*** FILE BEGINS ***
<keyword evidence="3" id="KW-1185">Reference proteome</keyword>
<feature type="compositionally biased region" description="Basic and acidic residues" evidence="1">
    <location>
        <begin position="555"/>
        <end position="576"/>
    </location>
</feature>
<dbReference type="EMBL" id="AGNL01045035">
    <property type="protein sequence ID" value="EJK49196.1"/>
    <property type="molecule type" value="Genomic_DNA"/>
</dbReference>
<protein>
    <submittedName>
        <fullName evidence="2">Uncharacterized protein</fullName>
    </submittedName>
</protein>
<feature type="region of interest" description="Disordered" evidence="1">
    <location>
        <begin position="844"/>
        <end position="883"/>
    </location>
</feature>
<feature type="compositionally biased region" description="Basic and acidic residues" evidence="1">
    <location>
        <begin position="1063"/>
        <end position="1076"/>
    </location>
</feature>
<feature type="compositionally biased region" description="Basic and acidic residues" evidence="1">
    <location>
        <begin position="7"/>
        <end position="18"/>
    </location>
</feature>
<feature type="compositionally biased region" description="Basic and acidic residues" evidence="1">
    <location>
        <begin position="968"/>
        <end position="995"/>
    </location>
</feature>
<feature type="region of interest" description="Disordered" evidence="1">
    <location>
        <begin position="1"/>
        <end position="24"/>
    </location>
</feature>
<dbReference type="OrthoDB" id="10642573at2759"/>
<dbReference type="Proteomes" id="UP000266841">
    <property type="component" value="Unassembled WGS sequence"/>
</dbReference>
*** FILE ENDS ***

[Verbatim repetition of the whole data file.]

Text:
<keyword evidence="3" id="KW-1185">Reference proteome</keyword>
<feature type="compositionally biased region" description="Basic and acidic residues" evidence="1">
    <location>
        <begin position="555"/>
        <end position="576"/>
    </location>
</feature>
<dbReference type="EMBL" id="AGNL01045035">
    <property type="protein sequence ID" value="EJK49196.1"/>
    <property type="molecule type" value="Genomic_DNA"/>
</dbReference>
<protein>
    <submittedName>
        <fullName evidence="2">Uncharacterized protein</fullName>
    </submittedName>
</protein>
<feature type="region of interest" description="Disordered" evidence="1">
    <location>
        <begin position="844"/>
        <end position="883"/>
    </location>
</feature>
<feature type="compositionally biased region" description="Basic and acidic residues" evidence="1">
    <location>
        <begin position="1063"/>
        <end position="1076"/>
    </location>
</feature>
<feature type="compositionally biased region" description="Basic and acidic residues" evidence="1">
    <location>
        <begin position="7"/>
        <end position="18"/>
    </location>
</feature>
<feature type="compositionally biased region" description="Basic and acidic residues" evidence="1">
    <location>
        <begin position="968"/>
        <end position="995"/>
    </location>
</feature>
<feature type="region of interest" description="Disordered" evidence="1">
    <location>
        <begin position="1"/>
        <end position="24"/>
    </location>
</feature>
<dbReference type="OrthoDB" id="10642573at2759"/>
<dbReference type="Proteomes" id="UP000266841">
    <property type="component" value="Unassembled WGS sequence"/>
</dbReference>